Yet even with the best intentions, reforms in the content of street policing are no easy matter. For starters, the concentration of street stops in high crime neighborhoods makes sense as crime control and must continue. Since about 90 percent of all people arrested in New York for robbery and burglary in 2007 were black and Hispanic males, it would not be easy to reduce an equally high percentage of stops.

But there are two aspects of street policing that can produce real and substantial reductions in this tax on young minority males. The volume of street stops can be reduced from the peak rates of recent years. At some point, fewer stops might impinge on crime prevention, but we don’t know where to draw that line at present. And “testing down” with this costly tactic is probably the best way to find the tipping point. Careful experiments in selected high crime areas can determine whether and to what extent the same levels of policing but with fewer stops produces equivalent community protection.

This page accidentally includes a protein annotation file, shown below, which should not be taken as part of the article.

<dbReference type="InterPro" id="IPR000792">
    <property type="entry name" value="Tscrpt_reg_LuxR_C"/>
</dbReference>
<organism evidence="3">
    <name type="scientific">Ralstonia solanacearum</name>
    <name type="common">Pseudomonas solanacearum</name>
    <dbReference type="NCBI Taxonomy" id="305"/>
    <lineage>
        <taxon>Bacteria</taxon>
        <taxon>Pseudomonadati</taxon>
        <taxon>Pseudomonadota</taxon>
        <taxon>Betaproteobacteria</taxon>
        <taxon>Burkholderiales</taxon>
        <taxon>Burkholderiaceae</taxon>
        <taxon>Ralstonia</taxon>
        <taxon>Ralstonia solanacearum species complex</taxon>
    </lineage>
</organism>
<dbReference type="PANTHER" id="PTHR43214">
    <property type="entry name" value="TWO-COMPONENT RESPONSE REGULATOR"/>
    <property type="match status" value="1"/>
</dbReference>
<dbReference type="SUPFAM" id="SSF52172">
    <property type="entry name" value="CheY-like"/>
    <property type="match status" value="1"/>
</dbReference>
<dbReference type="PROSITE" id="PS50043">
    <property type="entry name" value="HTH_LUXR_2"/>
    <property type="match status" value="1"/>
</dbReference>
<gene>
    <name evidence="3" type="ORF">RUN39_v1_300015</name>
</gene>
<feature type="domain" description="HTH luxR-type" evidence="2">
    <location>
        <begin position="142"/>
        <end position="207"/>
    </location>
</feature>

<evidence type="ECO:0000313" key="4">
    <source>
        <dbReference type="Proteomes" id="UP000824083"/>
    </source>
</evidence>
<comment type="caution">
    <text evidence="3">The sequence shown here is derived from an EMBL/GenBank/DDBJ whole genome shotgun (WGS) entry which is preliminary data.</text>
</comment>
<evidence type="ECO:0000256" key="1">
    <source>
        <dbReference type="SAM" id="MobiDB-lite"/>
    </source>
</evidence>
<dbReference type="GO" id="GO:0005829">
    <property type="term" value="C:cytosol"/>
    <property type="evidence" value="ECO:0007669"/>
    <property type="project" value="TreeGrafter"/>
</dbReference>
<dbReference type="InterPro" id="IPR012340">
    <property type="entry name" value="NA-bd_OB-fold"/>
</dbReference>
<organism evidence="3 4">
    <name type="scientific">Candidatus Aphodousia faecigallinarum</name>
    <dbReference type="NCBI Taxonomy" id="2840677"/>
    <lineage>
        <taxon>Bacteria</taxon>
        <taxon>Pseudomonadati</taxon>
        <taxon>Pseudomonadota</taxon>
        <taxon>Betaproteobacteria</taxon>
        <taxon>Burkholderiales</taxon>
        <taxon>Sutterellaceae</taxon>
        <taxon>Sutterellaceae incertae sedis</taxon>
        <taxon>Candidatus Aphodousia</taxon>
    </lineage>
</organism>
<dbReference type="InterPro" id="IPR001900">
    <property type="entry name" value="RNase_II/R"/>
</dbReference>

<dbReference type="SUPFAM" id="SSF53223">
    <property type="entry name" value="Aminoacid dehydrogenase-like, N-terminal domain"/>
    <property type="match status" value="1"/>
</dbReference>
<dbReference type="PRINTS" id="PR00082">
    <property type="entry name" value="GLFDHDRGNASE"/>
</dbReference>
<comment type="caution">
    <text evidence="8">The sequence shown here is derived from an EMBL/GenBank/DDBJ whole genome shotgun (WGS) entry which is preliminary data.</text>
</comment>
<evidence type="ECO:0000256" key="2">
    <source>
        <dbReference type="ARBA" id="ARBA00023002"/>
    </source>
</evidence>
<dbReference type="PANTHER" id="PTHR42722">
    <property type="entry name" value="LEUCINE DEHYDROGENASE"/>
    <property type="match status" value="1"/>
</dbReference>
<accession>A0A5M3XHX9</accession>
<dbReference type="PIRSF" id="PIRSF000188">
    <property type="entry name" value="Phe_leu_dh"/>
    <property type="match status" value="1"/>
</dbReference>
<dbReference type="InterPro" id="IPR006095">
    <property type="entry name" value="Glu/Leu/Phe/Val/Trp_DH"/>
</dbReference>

(MORE: The Real Signs of Black Power)

But the most important reform to stop-and-frisk tactics will be reducing the hostility and indignity of the process. Most of the young men stopped on the street are not committing crimes. Only badly trained cops need to make street stops into contests of domination. Street policing can be firm but polite and respectful, and the very concentration of such efforts in those neighborhoods most impoverished for municipal respect makes a polite police force even more necessary. One need look no further than the achievements of William Bratton and his successor in Los Angeles to find effective preventive policing with less complaint about humiliation of its subjects. The more police can move away from a hostile demeanor during street stops, the lower the costs of those stops to the communities that are the center of police attention. Good public relations will be a critical element in effective and affordable preventive policing.

Zimring is the William G. Simon Professor of Law at the University of California, Berkeley and the author of The City That Became Safe: New York’s Lessons for Urban Crime and Its Control, which Oxford University Press will release in paperback next month. The views expressed are solely his own. 

25 comments
collioure
collioure